As UC is largely a disease of non-smokers, the use of nicotine in its management has been investigated. It has several modes of action that could potentially reduce intestinal inflammation including effects on the gut motility[70] and immune function[71]. The open labelled use of a nightly enema containing 6 mg of nicotine for 4 wk was examined in 17 UC patients. All were non-smokers and 16 of 17 improved their St Mark’s score, stool frequency and urgency improved in 12 patients and the endoscopic and histological scores improved in 10[72]. The only randomized placebo-controlled study that investigated the use of 6 mg nicotine enemas for 6 wk in 104 patients with active UC, however, demonstrated no significant benefit with nicotine over placebo enemas with clinical remission achieved in 27% patients on active treatment and 33% on placebo[73].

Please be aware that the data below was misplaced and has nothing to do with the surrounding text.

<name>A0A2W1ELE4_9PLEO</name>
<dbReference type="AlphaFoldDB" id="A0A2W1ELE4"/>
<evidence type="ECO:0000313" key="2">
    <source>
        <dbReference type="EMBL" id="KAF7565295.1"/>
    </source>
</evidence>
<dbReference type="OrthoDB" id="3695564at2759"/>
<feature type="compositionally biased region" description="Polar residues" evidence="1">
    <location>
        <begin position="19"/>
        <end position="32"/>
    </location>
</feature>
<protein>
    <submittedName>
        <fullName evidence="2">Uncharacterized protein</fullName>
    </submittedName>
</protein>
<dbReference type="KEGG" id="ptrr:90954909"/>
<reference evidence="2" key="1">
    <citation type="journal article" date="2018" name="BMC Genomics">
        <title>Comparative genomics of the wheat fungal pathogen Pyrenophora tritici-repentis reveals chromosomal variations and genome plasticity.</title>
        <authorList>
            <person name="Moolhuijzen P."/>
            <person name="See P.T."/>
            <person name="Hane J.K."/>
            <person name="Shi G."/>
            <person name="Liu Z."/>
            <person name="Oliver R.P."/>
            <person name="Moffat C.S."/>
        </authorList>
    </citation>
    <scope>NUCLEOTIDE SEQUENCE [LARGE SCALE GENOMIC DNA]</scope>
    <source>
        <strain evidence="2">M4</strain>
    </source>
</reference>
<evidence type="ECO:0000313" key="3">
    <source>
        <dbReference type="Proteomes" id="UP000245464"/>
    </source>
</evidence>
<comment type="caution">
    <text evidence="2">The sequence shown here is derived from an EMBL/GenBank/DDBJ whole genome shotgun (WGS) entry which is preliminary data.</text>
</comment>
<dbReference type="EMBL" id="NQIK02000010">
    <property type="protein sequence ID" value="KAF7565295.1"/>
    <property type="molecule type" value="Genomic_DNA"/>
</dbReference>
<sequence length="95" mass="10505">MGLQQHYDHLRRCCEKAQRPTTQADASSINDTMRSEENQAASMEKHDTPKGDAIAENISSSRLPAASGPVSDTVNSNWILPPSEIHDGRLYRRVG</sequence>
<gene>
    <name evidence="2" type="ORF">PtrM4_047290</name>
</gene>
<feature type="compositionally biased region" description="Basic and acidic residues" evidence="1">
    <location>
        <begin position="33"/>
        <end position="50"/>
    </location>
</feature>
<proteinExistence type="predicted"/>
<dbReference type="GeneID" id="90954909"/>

The use of arsenic suppositories for the management of resistant proctitis was first described over 30 years ago[74] but the mechanism of action remains unknown. However, there has only been a single small open labeled study that investigated the use of Acetarsol® suppositories twice a day for 4 wk in 10 patients. These suppositories contain 68 mg of 3-acetamido-4-hydroxyphenylarsonic acid which is organic arsenic. In 9 of these patients, the symptoms and endoscopic signs of proctitis resolved within 2 wk. Despite the promising findings of efficacy, in 6 patients the arsenic was absorbed systemically with the total inorganic arsenic blood level considered to be in the hazardous range[75]. Unfortunately, despite anecdotal reports of efficacy, no further studies have been published on the use of this agent in distal UC.